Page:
November 9, 2009
“A More Perfect Union” premieres Nov. 19
Colonial Williamsburg’s award-winning Electronic Field Trip series examines what happened when the newly drafted Constitution was sent to the states for ratification in the premiere of “A More Perfect Union” Nov. 19.
By 1787, the young United States government under the Articles of Confederation was in trouble. It lacked enough money to meet expenditures and relied on the unanimous support of the states to approve many of its important decisions. Convened to address these and other shortcomings in the Articles of Confederation, delegates from the fledgling states instead drafted an entirely new constitution.
As seen through the eyes of young observers tallying the votes, viewers learn that the states debated many issues that were essential to the creation of our nation. As the young witnesses discover, although the Constitution was not perfect, it laid the foundation for a strong republic through compromise on important issues.
Produced by Colonial Williamsburg’s division of productions, publications and learning ventures, electronic field trips are broadcast one Thursday each month from October through April at 10 a.m. and 1 p.m. Eastern time on participating PBS stations and cable channels across the country.
Targeted to grades 4–8, the distance learning programs span a broad range of historical subjects about people, issues and events from the colonial period to the present day.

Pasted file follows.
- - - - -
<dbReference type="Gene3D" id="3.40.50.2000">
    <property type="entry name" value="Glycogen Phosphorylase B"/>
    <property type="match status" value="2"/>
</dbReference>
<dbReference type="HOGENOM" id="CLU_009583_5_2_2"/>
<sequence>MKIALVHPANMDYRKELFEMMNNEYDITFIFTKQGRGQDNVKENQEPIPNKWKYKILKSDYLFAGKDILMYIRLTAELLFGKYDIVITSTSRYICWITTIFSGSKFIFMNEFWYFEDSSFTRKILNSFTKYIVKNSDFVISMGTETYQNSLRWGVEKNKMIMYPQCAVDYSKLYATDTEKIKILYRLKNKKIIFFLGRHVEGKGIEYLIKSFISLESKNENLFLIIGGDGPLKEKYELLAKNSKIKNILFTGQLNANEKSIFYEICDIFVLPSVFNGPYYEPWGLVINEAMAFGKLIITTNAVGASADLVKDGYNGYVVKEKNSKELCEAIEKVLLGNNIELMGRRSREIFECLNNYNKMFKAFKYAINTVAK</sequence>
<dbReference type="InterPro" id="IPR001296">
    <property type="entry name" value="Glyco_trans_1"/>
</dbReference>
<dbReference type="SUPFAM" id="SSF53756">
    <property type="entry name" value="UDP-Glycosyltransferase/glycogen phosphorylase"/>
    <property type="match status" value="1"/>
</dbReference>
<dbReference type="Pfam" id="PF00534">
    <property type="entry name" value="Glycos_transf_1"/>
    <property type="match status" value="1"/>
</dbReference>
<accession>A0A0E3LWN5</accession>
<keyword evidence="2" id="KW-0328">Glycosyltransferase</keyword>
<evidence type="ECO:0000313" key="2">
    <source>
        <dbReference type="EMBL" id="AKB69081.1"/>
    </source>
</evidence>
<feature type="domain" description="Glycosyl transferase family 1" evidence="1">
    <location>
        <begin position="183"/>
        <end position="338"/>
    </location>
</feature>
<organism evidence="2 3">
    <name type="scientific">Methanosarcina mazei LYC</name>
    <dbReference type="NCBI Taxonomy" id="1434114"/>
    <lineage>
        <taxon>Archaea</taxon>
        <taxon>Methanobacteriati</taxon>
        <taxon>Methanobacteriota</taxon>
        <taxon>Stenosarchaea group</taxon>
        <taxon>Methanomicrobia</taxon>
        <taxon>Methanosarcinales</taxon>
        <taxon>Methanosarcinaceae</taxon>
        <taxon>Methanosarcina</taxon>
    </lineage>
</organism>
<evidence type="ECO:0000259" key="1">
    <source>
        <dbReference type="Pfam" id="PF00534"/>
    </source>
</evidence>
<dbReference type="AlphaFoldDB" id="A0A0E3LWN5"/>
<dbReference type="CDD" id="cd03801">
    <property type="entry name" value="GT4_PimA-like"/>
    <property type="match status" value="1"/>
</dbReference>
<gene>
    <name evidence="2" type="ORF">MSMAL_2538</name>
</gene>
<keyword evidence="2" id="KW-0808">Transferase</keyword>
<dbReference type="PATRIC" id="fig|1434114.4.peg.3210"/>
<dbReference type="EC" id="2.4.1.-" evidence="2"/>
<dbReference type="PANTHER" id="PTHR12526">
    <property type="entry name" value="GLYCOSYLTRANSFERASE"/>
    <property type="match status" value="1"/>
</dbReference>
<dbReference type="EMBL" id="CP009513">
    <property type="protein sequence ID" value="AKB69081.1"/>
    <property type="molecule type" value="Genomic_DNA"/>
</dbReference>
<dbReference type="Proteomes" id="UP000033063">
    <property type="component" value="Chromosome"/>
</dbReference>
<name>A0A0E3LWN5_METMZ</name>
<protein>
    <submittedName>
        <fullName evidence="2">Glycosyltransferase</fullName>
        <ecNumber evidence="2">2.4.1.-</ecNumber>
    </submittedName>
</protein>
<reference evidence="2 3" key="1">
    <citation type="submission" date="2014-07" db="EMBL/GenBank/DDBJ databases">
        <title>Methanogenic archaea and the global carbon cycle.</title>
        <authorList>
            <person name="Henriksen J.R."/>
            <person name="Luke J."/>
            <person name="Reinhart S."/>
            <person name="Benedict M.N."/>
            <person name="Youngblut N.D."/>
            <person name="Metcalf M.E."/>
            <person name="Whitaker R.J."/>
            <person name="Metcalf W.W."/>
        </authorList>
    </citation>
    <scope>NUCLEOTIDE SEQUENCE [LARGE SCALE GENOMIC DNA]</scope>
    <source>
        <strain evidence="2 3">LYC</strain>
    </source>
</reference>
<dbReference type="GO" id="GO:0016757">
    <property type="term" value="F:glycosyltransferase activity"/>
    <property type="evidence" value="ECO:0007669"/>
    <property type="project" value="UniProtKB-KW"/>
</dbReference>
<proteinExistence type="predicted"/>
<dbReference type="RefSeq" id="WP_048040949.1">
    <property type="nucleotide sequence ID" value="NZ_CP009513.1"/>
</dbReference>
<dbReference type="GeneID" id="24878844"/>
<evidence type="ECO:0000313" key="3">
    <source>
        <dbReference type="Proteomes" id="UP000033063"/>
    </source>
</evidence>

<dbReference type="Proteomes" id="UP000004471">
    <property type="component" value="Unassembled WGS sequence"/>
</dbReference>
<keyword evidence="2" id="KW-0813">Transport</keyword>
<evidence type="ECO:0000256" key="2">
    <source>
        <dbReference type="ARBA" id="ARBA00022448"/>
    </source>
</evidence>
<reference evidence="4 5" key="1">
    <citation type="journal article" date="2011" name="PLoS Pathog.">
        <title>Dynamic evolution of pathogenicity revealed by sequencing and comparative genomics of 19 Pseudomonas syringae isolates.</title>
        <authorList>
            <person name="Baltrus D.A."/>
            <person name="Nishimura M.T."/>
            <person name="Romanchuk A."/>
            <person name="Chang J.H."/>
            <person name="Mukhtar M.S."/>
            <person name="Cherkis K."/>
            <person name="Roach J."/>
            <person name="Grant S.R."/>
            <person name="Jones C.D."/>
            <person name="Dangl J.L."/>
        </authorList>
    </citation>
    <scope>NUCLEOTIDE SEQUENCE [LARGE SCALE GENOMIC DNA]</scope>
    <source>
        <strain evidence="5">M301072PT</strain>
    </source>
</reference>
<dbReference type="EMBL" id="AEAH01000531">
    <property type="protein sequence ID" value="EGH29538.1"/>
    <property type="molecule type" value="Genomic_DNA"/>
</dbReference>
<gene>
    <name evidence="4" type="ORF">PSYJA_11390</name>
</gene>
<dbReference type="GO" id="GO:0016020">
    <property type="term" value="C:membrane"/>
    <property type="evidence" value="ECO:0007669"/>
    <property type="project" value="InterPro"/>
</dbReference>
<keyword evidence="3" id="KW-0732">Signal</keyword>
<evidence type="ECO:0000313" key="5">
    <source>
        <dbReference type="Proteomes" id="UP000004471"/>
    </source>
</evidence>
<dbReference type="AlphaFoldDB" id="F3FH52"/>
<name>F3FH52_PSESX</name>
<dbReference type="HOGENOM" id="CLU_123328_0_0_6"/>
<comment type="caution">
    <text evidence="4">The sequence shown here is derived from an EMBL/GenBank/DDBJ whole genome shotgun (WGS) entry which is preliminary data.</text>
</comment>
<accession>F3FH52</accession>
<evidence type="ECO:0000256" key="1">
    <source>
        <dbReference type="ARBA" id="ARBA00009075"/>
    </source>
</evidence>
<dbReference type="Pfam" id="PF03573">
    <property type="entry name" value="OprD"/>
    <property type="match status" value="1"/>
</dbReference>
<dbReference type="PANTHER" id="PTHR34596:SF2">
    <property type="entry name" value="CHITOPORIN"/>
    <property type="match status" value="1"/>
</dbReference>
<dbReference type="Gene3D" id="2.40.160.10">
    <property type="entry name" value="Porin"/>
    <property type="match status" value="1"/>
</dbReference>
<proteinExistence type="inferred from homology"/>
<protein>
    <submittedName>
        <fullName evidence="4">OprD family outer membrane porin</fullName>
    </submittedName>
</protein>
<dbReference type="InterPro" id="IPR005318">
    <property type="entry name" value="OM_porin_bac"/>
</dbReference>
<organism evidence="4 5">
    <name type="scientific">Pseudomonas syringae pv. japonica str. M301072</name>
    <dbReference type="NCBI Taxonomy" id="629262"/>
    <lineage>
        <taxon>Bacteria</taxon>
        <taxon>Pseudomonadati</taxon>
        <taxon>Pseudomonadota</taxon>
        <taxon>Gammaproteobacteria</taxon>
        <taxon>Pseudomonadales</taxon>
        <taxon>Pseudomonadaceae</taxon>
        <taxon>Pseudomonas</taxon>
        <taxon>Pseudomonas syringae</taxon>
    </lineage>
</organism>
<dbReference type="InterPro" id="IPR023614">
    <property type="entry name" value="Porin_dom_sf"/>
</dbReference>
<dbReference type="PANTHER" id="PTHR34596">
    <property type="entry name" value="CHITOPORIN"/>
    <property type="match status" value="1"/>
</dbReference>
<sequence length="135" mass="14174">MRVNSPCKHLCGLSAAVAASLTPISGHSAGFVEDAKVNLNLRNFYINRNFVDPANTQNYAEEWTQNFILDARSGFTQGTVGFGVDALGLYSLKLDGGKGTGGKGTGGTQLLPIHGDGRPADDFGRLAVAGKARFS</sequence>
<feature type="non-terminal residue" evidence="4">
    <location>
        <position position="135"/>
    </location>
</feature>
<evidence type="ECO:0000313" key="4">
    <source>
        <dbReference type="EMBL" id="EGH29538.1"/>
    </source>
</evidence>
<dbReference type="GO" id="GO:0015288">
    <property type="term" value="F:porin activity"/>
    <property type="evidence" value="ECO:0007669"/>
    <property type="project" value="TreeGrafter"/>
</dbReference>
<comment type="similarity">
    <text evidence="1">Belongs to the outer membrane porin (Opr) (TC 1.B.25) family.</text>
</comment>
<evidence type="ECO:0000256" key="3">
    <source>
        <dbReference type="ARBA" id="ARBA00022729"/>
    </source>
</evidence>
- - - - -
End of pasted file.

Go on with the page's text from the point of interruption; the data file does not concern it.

Each electronic field trip is supported with lesson plans, interactive student resources, program scripts and other materials to help teachers make history exciting and relevant for their students. All materials have been developed by teachers, historians and museum educators and meet state standards for history, technology, art and literacy. Selected programs also correlate to additional state standards related to the program’s subject.
Students in participating schools may submit pre-recorded video questions or call in questions to costumed interpreters and historians during the live televised broadcast. Registered users also may view electronic field trips and use teacher and student resources via the Internet on demand any time during the school year.
As the nation’s leading educational resource for early American history, Colonial Williamsburg uses the Internet and live interactive television broadcasts to bring American history to life for more than one million students and four million other viewers each year. For more information and pricing, or to subscribe to the electronic field trip series, visit www.history.org/trips, call 1-800-761-8331, or e-mail email@example.com.
Established in 1926, the Colonial Williamsburg Foundation is the not-for-profit educational institution that preserves and operates the restored 18th-century Revolutionary capital of Virginia as a town-sized living history museum, telling the inspirational stories of our nation’s founding men and women. Within the restored and reconstructed buildings, historic interpreters, attired as colonial men and women from slaves to shopkeepers to soldiers, relate stories of colonial Virginia society and culture – stories of our journey to become Americans – while historic trades people research, demonstrate and preserve the 18th-century world of work and industry. As Colonial Williamsburg interprets life in the time of the American Revolution guests interact with history through “Revolutionary City®” – a dramatic live street theater presentation.
Williamsburg is located in Virginia’s Tidewater region, 20 minutes from Newport News, within an hour’s drive of Richmond and Norfolk, and 150 miles south of Washington, D.C., off Interstate 64. For more information about Colonial Williamsburg, call 1-800-HISTORY or visit Colonial Williamsburg’s Web site at www.history.org. Each purchase of Colonial Williamsburg products and services supports the foundation’s preservation, research and educational programs.